Dr. Kareem:

Yeah, it’s extremely exciting to see how much it’s spreading, how much its scale to date. Now, humus is a really interesting topic. Because it’s extremely simple to think about just taking the carbon out of the atmosphere and putting it back into the soil. And thinking about what that can lead to and all the life that leads to improving the nutrition ultimately of our food, which makes us healthier at the same time, as it does also solve this crisis that we’re in. Now, you passed over a lot of really, really important points, not the least of which was that the entire world seems to be taking on this approach. But also that in three and a half years, if I heard you right, Graeme, that there is a dire situation. Is that where we’re at right now? Is it that short of a timeframe?

Graeme Sait:

We are at a point and there are so many tipping points here that we are looking at. Probably, the most dramatic of several, here’s quickly the three things and this is the grim news. We’re going to talk good news in a moment. But the three things basically is that we’ve got an ocean that’s more acidic than it’s been in recorded history. Because the ocean, in part of the earth’s effort to try and balance this out.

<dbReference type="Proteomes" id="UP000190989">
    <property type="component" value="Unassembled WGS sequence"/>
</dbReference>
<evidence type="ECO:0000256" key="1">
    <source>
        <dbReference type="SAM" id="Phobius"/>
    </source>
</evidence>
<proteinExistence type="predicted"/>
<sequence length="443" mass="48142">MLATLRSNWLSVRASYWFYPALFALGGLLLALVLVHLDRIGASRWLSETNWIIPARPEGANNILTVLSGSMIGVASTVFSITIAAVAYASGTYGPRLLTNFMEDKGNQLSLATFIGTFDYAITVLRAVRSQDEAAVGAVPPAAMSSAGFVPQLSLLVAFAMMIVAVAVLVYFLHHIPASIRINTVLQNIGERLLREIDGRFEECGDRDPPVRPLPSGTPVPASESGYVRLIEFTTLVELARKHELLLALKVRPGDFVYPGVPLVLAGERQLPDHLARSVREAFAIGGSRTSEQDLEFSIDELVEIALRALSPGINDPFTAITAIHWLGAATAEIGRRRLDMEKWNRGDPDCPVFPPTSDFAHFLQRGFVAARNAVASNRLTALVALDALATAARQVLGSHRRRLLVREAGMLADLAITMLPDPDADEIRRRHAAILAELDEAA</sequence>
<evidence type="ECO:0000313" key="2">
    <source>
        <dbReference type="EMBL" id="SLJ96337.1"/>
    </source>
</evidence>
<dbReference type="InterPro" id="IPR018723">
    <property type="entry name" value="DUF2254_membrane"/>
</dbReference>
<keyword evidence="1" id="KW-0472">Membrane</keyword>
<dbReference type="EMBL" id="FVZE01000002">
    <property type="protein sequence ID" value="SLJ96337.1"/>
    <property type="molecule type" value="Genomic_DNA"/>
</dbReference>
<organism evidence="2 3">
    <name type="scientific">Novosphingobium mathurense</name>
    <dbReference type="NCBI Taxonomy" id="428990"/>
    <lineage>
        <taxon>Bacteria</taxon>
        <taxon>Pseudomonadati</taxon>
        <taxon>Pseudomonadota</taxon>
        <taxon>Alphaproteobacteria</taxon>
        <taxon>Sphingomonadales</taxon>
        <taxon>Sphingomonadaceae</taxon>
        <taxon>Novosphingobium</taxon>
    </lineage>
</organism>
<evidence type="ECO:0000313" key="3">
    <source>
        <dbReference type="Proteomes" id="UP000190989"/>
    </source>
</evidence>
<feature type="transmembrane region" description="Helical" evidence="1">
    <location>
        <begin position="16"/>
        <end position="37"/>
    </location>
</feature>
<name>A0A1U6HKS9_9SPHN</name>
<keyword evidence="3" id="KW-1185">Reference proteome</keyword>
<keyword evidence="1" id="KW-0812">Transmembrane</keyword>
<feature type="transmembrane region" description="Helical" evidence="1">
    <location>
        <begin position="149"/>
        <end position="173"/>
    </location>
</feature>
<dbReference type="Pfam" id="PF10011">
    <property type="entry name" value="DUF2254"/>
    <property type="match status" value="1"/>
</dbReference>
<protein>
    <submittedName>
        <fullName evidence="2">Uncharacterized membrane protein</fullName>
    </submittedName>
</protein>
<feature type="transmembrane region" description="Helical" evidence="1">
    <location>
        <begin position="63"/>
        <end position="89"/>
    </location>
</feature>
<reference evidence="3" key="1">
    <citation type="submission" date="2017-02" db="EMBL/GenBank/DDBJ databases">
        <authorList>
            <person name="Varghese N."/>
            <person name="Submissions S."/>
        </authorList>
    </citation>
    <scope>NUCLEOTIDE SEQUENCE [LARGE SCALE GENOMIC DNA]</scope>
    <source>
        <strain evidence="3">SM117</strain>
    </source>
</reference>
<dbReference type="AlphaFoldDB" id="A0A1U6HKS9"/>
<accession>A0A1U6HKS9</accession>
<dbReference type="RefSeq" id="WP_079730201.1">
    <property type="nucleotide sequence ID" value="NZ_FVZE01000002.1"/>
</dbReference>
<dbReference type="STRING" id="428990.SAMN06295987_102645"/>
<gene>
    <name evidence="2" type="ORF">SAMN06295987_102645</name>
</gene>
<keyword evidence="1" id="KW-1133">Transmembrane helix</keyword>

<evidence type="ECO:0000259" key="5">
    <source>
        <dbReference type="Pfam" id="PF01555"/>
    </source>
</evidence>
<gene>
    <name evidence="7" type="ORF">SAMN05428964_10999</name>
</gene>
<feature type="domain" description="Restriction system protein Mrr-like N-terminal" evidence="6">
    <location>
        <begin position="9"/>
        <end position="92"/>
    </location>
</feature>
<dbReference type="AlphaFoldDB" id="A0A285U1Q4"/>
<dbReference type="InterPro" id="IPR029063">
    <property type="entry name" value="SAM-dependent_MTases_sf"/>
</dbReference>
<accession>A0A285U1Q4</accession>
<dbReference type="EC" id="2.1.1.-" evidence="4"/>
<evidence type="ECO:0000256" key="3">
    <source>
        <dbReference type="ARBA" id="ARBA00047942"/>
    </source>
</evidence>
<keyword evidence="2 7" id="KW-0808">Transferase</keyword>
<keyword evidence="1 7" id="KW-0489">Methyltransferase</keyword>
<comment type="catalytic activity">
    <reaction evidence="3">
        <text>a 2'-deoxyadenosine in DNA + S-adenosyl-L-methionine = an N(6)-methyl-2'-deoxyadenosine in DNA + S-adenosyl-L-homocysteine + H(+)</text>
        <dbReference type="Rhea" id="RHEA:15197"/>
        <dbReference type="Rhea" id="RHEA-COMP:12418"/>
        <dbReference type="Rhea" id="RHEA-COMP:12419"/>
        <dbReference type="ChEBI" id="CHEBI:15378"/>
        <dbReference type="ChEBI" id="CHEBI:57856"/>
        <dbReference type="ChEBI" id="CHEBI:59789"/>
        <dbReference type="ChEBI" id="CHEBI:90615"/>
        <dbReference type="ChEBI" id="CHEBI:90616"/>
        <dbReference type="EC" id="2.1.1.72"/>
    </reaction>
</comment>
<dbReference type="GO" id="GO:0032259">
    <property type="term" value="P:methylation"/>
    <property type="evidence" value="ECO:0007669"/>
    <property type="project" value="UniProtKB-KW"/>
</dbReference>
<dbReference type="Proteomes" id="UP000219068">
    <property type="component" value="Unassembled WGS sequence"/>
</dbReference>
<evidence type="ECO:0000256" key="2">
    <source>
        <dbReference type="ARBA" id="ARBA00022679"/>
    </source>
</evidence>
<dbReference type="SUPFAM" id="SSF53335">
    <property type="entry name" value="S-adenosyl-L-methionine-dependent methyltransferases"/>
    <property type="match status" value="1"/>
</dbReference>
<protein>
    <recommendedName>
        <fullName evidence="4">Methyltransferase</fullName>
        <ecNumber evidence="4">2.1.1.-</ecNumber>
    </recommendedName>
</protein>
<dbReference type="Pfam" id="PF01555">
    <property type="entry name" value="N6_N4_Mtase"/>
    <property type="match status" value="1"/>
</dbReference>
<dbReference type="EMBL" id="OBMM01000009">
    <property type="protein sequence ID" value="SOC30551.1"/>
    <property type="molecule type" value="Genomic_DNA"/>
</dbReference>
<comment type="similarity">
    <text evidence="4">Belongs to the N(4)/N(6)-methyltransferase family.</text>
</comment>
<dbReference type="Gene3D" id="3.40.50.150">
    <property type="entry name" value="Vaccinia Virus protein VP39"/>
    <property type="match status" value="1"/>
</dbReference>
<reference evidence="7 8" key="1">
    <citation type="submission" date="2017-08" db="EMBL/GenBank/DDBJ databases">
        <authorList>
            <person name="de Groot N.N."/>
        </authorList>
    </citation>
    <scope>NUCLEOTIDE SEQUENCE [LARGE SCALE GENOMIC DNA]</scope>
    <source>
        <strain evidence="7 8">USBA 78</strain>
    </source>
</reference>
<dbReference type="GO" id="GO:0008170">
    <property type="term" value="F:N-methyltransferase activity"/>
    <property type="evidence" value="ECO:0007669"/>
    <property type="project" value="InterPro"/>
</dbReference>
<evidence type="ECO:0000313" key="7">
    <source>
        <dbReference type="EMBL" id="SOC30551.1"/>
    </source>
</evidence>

We now understand that the planet is like a giant organism. And if you change one thing in one spot, dozens of other things change elsewhere. And as part of that concept that the earth is an organism, the earth has sucked in about half of all the CO2 that we’ve spewed out there as the people over the last 50 years or 60 years. And that’s created carbonic acid in the ocean which has made the ocean more acidic than it’s been in hundreds or millions of years.

And basically, creatures in the ocean that depend upon calcium for building their outer shell wall which is whether they live or die, basically . If you don’t have a shell wall, you’re not much good. This includes coral reefs. That includes algae and krill. And it includes phytoplankton.